It is extremely rare for the U.S. Supreme Court to overturn one of its prior decisions. Brown v. Board of Education of Topeka, 347 U.S. 483 (1954), comes to mind. But, that decision overruled the “separate but equal” ruling in Plessy v. Ferguson, 163 U.S. 537 (1896) decision. See that decision in Brown v. Board of Education here.  That doctrine had long been shown to have been wrong and unworkable. So, on some level, the decision in Brown v. Board of Education was not surprising. Sooner or later, that decision would have been issued. The Supreme Court does not have to overrule a prior decision to change the law. The court can re-interpret the old decision to mean something else. When a court specifically overrules a prior decision, it is saying  the decision was flat wrong on the law. A court is going the extra mile to specifically overrule a prior decision.

Precedent has value, because businesss, people and the economy rely on a predictable body of law. Changing the law has untold ripple effects.

According to CNN, the Supreme Court has reversed one of its prior decisions only 300 times in the past 200 years. Most often when it does so, it reverses itself within the first 20 years or so of the decision. See CNN news report here. Most of these decisions concern relatively obscure areas of law that do not affect many Americans.

Yet, within the past 12 months, the Supreme Court has reversed three major decisions. In 2018, the court overruled some 45 years of precedent regarding deduction of unions dues in Janus v. American Federation, 585 U.S. ___ (2018). That decision changed the law to reflect that non-union members could not be compelled to pay for union negotiations. In this decision, the majority decision said stare decisis (i.e. prior decision) is not an “inexorable command.”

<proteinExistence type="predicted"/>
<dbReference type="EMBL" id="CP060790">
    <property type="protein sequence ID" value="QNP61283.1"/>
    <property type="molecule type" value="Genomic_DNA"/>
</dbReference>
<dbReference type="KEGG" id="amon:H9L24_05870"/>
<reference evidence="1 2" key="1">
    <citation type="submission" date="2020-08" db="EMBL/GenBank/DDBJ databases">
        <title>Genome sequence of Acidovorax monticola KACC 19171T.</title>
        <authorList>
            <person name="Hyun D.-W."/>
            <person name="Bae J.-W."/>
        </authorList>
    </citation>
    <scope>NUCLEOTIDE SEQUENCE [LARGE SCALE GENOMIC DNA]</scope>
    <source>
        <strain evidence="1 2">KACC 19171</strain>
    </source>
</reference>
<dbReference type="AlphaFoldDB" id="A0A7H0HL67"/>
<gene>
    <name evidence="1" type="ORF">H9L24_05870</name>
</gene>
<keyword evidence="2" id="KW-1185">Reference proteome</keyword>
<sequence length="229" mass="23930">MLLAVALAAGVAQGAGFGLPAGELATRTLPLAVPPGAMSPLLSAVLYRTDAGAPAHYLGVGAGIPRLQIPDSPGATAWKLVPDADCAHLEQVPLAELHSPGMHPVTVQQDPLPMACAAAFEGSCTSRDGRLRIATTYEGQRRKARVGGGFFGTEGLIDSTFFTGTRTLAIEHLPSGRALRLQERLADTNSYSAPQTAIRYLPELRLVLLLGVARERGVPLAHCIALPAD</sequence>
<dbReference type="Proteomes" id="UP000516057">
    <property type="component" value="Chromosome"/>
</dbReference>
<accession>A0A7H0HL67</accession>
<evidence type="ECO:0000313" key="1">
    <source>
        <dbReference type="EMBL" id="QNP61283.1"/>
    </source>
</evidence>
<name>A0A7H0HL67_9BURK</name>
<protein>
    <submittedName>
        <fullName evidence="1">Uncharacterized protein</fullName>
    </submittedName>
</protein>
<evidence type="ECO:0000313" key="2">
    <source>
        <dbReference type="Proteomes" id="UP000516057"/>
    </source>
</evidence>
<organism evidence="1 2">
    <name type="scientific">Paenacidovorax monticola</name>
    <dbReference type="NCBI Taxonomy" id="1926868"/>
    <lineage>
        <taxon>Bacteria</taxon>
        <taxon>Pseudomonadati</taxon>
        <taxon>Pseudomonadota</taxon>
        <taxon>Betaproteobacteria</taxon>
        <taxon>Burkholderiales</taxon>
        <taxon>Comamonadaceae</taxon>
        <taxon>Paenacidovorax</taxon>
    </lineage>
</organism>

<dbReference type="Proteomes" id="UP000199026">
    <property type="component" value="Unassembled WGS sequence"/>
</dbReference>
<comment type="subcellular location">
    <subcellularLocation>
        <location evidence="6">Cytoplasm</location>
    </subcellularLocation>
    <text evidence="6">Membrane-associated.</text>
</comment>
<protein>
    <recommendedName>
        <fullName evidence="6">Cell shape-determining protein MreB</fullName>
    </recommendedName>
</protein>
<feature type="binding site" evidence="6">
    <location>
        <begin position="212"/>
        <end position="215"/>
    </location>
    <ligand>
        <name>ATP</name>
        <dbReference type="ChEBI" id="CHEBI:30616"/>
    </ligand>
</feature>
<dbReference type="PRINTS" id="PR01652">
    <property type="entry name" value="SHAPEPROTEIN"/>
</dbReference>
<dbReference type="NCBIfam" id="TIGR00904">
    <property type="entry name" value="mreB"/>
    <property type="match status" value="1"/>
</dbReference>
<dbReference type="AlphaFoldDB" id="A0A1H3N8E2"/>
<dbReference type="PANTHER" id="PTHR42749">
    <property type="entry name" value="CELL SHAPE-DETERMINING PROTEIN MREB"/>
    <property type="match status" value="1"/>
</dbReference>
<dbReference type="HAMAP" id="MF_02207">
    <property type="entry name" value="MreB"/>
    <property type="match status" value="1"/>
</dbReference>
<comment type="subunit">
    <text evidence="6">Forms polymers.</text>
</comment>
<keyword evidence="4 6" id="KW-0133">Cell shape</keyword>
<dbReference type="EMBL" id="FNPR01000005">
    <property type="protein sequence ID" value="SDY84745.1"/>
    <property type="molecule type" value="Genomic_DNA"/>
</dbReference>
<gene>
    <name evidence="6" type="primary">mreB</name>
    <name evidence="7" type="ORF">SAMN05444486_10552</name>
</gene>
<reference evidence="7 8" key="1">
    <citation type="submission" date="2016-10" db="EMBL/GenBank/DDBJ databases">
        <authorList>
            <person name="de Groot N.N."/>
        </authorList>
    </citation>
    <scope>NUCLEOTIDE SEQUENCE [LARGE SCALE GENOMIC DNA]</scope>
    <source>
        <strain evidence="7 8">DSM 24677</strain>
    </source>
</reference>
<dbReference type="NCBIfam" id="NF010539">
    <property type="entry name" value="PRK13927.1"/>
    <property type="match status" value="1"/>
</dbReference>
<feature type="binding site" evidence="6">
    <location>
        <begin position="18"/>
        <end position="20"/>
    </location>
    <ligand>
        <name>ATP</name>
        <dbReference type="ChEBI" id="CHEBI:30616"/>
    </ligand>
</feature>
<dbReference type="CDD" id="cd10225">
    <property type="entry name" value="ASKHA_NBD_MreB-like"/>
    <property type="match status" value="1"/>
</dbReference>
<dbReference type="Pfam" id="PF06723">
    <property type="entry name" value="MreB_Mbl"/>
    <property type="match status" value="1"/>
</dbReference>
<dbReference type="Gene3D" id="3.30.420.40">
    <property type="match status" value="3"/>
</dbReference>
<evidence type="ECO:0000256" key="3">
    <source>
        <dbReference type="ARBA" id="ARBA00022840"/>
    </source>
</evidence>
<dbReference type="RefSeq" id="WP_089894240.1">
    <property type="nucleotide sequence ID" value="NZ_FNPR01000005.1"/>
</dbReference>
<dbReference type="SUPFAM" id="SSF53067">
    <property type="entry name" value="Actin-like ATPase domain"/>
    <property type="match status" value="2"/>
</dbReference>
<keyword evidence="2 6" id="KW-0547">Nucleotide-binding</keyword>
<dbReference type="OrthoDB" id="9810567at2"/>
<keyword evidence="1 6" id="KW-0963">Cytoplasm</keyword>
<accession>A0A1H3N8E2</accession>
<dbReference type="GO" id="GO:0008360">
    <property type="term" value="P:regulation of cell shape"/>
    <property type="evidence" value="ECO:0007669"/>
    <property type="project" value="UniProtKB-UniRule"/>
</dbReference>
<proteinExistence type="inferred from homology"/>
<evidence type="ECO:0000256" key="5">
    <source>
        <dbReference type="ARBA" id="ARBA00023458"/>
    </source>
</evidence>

That is an odd thing for any judge to stay. In the legal business, we rely on precedent and prior procedures. Every lawyer builds every motion, memo, letter on a prior example s/he obtained from someone else. We live by precedent. For a judge, at the apex of a 30 or 40 year career to stare decisis is not a command is odd.

This year, in Franchise Tax Board of California v. Hyatt, 139 S.Ct. 1485 (2019), the Supreme Court overruled a precedent from 1979. That decision changed the prior law to rule that a state cannot be sued in the court of another state. And, again, the majority decision said stare decisis is not an “inexorable command.” Lawyers and judges are inherently conservative. We rely on old things. We prefer not to seek changes in the law, if we can help it. It is odd that a senior judge will dismiss the doctrine of stare decisis.

One of the dissenting judges, Stephen Bryer, commented that the courts should not overturn a decision, simply because they do not like the decision. A decision should be overturned only when the old ruling defies practical workability – when the decision has been left behind by related principles of law. He did not mention the decision in Brown v. Board of Education of Topeka, but that is what he meant. The old law must be so clearly abandoned by other legal principles that it must be specifically jettisoned, not simply re-interpreted.

And, this year, in Knick v. Township of Scott, No. 17-647 (6/21/2019), the court reversed another decision from 1985 and held that a person could sue a local government for a taking, even if state law provided recourse. See ABA Bar Journal report here.

The Supreme Court did not overrule prior precedent regarding double jeopardy in Gamble v. U.S., No. 17-646 (6/17/2019). But, it was remarkable that some observers thought the court might overrule hundreds of years of precedent regarding double jeopardy.

It is a strange thing that the current Supreme Court has overruled three major prior precedents within the past 12 months. It is rare that many observers thought the Supreme Court might overrule some 170 years of precedent regarding double jeopardy. We are in uncharted waters.